I saw this entry today from a journal of mine, dated July 24, a day after my ordination. Now, that word "ordination" brings a great deal of baggage with it, I know. So, let me drop this quote for you first:
Nothing ontological changed. I still perspire and regret and fear and hate to shave. I’ve been reverend according to the traditional language of the church reforming for almost 20 hours now and I think the same thoughts and like the same things. But yesterday during my ordination service some things new were planted and some old soil was given rest.
I’m sitting in a warehouse loft with large pieces of fine art and pop found art on the walls. My friend Fred has spent several years on a painting he entitles the Call of St. Mathew, it sits on the floor here in the lofts where I've managed a coffee shop. Soon it will be brought back to him, I'm still not buying art like I hope to be one day. Soon, the other art work will be picked up my the friends who donated it for the extended Eucharist that we celebrated here, turn tables, wine, cigars, bread left over from the worship gathering... all picked up, nothing really changed about this warehouse or the building we met in for prayer and charges.
I'm sitting here reflecting on the fact that we never really transform either. We keep being us. After marriage. After childbirth. After divorse. After baptism. After ordination. But the names, and definitions and the dictionary change as we go. New creation doesn't leave behind only an ex-creation. What is born again does die like a seed, but it is not oblitherated like an atom split leaving only afterlife....
I was blessed yesterday, by old and new friends, playful mentors, and deep galvanic tradition. But that blessing is all around us. In the beauty of the party, in the green of the summer fescue, in the pavers of the sidewalk and the lead paint of the old warehouse. Blessing is waiting, everything is being anointed. What is changed in the ordaining is our eyes, our ears, our imagination.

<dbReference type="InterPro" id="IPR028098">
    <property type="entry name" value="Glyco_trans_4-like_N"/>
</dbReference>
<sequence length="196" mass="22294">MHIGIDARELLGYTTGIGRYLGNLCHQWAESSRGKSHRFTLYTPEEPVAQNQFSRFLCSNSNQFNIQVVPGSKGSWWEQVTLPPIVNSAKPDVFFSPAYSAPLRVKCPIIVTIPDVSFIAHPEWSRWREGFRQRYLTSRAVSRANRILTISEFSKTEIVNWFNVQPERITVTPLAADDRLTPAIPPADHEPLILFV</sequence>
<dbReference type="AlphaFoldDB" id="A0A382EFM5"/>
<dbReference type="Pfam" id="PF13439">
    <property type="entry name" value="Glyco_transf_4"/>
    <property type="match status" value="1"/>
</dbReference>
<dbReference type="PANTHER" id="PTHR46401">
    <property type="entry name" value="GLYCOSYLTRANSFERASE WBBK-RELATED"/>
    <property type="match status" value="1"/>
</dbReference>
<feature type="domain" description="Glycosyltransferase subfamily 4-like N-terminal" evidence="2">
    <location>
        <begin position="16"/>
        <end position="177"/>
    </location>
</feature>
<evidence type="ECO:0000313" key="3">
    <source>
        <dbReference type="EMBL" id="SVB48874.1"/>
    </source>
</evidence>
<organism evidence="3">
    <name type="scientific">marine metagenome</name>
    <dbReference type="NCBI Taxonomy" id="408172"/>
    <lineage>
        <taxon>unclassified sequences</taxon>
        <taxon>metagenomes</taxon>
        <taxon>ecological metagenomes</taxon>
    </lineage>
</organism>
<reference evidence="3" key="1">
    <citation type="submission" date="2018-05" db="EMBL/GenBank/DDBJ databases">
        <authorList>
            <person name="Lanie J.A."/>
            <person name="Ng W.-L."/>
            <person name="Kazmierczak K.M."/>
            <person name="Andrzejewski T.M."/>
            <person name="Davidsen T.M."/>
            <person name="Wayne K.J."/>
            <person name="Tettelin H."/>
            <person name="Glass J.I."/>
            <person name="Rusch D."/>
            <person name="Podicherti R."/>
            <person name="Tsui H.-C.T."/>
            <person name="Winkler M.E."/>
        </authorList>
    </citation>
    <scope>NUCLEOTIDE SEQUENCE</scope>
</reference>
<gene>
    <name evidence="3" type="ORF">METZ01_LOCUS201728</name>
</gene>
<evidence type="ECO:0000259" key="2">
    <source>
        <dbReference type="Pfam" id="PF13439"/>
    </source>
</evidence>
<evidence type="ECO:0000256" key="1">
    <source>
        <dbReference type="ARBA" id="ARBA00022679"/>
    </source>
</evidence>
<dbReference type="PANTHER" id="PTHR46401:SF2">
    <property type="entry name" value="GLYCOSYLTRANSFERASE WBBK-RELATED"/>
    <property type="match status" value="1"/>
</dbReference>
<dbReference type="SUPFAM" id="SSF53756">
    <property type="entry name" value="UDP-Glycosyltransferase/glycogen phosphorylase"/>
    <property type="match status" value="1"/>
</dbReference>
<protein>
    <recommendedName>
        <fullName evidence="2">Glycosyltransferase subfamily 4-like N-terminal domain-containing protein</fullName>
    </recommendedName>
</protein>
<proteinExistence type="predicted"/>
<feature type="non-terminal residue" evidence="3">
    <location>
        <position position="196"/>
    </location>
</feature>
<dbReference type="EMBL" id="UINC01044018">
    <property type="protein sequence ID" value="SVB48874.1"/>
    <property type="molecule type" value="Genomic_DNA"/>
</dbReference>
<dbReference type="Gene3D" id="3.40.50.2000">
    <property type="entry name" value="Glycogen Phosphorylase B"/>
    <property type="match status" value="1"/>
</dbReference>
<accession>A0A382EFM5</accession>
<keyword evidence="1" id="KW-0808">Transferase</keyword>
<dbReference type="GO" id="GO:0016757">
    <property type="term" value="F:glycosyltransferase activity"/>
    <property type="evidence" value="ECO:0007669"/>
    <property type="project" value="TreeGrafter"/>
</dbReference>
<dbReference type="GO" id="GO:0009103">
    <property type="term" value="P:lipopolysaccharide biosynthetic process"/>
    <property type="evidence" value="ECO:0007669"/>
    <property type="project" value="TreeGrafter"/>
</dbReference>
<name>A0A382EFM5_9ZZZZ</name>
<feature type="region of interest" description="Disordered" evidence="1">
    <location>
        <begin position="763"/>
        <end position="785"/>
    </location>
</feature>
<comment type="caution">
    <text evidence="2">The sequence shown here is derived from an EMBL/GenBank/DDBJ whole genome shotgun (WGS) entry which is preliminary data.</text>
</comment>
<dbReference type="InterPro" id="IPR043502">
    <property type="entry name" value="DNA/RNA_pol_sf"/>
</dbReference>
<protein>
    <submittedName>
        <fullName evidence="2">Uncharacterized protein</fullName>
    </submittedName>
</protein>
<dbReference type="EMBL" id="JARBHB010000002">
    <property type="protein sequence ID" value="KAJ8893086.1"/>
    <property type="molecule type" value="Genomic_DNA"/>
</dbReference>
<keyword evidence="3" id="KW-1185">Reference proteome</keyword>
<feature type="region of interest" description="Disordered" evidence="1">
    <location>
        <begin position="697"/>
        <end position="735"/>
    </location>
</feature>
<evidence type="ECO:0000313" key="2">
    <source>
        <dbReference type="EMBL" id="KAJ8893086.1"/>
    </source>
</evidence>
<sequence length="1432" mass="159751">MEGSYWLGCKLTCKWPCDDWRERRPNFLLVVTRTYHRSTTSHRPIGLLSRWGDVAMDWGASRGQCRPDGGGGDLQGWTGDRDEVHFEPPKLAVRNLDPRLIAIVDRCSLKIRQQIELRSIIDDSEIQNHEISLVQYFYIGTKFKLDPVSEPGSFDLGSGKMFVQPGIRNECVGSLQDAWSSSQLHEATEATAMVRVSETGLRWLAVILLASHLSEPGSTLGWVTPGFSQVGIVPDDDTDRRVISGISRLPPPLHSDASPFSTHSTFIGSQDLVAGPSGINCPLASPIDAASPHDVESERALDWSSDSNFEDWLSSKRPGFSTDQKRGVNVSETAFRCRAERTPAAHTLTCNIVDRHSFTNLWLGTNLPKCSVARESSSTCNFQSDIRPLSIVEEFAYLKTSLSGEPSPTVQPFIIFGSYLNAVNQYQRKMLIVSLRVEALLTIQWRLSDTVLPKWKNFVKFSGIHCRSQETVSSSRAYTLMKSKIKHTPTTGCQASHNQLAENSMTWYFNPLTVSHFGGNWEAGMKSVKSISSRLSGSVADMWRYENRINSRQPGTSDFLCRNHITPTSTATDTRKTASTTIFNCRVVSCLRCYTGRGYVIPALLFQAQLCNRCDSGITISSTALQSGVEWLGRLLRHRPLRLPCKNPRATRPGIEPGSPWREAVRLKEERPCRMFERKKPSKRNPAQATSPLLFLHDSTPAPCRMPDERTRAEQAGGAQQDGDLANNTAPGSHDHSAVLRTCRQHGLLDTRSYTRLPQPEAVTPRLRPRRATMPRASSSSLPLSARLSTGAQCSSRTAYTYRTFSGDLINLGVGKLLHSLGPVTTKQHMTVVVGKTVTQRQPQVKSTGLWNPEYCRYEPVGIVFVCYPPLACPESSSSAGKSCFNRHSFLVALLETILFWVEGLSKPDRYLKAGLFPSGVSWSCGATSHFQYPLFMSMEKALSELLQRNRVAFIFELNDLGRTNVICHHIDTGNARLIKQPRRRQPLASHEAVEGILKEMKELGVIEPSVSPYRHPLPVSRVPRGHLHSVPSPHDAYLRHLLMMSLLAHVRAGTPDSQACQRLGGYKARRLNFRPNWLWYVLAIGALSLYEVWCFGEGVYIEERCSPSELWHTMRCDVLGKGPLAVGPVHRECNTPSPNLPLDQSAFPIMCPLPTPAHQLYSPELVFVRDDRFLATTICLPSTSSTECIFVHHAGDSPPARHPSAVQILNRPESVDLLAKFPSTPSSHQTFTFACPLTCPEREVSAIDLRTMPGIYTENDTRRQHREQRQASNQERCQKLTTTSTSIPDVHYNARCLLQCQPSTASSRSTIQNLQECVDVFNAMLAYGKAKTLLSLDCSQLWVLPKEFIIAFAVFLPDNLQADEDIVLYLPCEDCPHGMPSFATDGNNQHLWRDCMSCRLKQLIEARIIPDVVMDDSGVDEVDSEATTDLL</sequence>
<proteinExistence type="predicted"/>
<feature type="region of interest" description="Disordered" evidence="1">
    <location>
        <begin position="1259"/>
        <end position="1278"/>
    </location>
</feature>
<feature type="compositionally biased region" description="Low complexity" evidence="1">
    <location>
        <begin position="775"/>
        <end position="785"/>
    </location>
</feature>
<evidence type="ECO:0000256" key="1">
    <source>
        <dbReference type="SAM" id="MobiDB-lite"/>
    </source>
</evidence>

It's Advent and my imagination wanders to Mary. And then to all the crazy theological gymnastics (artfully, no less) that were created to insure that what is pure is pure. to insure that what is holy is holy... But whether the Catholic, Orthodox, or Protestant theologians have this right or not it can't have unfolded that way to her. To Mary blessing must have been an interruption of the mundane, a new set of eyes concerning her "state." Advent, waiting for hope to be born, must have something to do with these new pair of eyes. Yesterday,I read It Gives Me Hope, a poem by Cheryl linked from Johnny Baker:
It gives me hope to believe that Mary did not always want to be pregnant.
Not at first. Not really.
It gives me hope to believe that Mary’s ‘yes’
was not always wholehearted.
That even though her body embraced this promise -
every cell of it -
her mind simply couldn’t.
It gives me hope to believe that maybe those first days or weeks
were coloured with despair and confusion
hopelessness and fear
too sharp and raw and private to ever be told.
It gives me hope to believe that one day
not quite knowing herself without the familiar feeling of dread
and found herself
And so, the mundane life, all that is disconcerting, the terror and regret, every cell in me is ordained, like it was in Mary. A life spoken into and an utterance received. Mary's apophatic practice of having ears to hear...
Hear the blessing
when its time, respect the yes in you (wholehearted and otherwise),
and consider what is ordained
The title of my journal was crops rotating, and i never finished it.
But, I think this is the waiting. As i think about it, now, six months later, I realize that our crops are being rotated as we name, as the dictionary changes, as we are "inexplicably bathed in irrational incomprehensable delight."